The design is no more coherent. The majority of the action takes places within Tchaikovsky’s music room, the grand piano omnipresent even as the dramatic locations changes (the populace’s eulogising of the unseasonable sunshine and fears of the storm don’t make much sense when we’re confined indoors), and the panels laden with books and scores swivel and slide into new formations. Which century are we in? Philipp Fürhofer’s sets suggest Tchaikovsky’s own age, but the Act 2 Mozartian pastiche shifts us to the 18 th century, for a masked ball which morphs into psychedelic madness. The enormous chandelier swings pendulously, smoke billows, lights flicker and the chorus’s limbs quiver - though one has to admire Bernd Purkrabek’s bristling, buzzing lighting design.

Satyrs-cum-San Sebastian arrive, their modesty protected by loin cloths, their bodies pierced by quills (what else?). The divertissement dives further with the arrival Milovzor (Goryachova) and Prilepa (Jacquelyn Stucker) decked out in imitation of Tchaikovsky’s caged birds. This pseudo Papageno/Papagena pair, resplendent in blue and red plumage, indulge in sexual shenanigans with each other and with Tchaikovsky, and the psychological chaos culminates with a hymn of praise thundered out to Catherine the Great by the chorus, lining the stalls’ aisles - ineffectively trying to get the audience to stand in homage and join in the game - as, on stage, Tchaikovsky leans to kiss the Empress’s hand, only to find that he’s slobbered over the palm of Hermann-in-drag. Distorted glass reflects the auditorium back at the audience. Virginia Woolf essayed a similar essay with shards and fragments at the end of Between the Acts, but on this occasion the general response seemed to be annoyance and alienation rather than discomforting complicity.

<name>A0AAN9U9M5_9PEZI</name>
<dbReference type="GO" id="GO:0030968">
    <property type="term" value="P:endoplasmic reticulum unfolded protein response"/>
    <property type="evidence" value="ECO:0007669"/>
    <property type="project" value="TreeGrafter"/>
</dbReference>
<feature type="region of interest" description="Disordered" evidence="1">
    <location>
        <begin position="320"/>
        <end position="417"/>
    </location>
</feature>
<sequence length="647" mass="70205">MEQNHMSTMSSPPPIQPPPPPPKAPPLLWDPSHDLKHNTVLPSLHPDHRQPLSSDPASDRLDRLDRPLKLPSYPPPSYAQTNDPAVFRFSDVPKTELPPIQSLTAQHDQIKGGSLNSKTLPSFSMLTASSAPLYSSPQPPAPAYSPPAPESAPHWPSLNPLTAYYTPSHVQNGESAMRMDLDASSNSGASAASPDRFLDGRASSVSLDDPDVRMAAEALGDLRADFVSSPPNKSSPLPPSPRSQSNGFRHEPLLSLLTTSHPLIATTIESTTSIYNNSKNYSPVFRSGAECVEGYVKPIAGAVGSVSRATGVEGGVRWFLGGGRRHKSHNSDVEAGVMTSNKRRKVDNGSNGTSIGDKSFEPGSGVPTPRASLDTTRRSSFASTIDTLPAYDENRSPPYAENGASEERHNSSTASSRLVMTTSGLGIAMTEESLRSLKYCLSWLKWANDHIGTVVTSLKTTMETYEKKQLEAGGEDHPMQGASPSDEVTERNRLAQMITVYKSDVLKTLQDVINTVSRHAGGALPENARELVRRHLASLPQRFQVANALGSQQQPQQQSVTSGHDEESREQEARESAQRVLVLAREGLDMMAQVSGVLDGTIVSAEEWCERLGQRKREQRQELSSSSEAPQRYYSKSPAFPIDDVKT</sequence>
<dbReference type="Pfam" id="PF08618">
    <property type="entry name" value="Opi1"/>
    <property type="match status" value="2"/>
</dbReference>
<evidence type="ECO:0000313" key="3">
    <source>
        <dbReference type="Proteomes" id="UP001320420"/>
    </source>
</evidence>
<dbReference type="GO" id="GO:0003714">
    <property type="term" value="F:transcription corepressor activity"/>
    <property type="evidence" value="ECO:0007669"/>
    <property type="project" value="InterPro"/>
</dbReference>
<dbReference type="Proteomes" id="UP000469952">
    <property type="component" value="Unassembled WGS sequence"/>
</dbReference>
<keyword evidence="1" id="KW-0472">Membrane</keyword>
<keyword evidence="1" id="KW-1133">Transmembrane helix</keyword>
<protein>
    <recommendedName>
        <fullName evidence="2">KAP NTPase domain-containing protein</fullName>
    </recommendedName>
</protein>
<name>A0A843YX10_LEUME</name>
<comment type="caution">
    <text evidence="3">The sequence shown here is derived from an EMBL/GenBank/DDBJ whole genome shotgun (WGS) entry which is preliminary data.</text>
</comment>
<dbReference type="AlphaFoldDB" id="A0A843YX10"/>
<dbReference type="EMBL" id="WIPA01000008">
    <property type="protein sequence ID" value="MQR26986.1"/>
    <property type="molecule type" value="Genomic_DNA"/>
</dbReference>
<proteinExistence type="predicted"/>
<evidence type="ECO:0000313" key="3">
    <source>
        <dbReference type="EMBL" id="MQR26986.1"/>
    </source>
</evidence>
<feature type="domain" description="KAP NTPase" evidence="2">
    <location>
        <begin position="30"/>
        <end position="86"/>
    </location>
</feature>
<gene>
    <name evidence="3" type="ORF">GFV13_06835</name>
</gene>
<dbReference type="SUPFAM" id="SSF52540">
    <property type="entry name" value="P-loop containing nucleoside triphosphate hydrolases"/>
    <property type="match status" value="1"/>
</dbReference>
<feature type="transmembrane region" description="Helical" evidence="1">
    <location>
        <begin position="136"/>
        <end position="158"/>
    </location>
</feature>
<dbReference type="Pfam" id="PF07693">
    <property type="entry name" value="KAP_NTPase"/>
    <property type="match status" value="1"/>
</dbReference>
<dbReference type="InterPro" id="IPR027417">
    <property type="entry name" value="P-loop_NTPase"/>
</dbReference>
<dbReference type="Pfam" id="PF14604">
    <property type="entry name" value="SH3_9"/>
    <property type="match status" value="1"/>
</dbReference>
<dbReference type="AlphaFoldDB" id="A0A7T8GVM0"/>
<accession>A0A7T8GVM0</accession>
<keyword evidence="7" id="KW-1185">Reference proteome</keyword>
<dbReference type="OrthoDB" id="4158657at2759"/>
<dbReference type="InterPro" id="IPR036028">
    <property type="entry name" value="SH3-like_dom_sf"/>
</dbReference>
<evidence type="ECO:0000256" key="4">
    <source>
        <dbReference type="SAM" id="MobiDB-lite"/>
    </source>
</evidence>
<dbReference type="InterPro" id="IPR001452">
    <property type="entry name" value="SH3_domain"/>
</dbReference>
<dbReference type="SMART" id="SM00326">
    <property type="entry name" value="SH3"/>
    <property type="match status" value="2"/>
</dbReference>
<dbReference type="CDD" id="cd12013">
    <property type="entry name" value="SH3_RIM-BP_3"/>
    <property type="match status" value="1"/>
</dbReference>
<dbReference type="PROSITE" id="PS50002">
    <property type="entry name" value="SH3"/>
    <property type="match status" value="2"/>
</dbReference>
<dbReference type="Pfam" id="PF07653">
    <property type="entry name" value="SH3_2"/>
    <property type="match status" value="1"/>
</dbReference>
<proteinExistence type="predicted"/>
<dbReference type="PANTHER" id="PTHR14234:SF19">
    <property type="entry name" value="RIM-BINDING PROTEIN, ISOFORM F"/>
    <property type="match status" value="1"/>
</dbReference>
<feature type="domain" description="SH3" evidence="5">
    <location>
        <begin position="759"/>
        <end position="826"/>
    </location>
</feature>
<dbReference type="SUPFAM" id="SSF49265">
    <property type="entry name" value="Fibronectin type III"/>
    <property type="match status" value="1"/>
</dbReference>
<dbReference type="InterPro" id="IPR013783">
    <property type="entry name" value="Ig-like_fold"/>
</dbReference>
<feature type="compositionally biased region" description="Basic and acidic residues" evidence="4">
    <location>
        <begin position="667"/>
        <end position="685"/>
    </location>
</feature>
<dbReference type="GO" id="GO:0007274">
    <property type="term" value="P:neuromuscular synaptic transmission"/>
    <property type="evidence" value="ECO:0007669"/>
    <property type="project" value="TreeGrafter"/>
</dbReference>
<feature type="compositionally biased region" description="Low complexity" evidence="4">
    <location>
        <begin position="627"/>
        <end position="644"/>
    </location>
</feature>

Eva-Maria Westbroek as Liza and Anna Goryachova as Paulina.jpg Eva-Maria Westbroek as Liza and Anna Goryachova as Paulina Photo credit: Catherine Ashmore.

Such redundant excess left one feeling rather out of breath. So, to turn to ‘important’ matters, what of the singing? John Lungrend’s Count Tomsky delivered an excellent narration of the history of the Countess and the cards - thank goodness that some of Pushkin’s tale survived - and Felicity Palmer, despite the travesties of manner and mode infliction upon her, delivered a wonderfully nuanced and daringly pianissimo reminiscence of her youth in ‘Je crains de lui parler la nuit’, supported by skilfully coloured accompaniment from the ROH Orchestra (some terrific bassoon playing!).

Elsewhere, things were more uneven. The first duet for Goryachova’s be-trousered Paulina and Eva-Maria Westbroek’s Liza skidded off the rails. Both found their feet subsequently, but Westbroek’s voice doesn’t seem to have retained its winning bloom, which further weakens our sympathy for and understanding of the central characters; some of the soprano’s final episodes were quite unyielding and hard.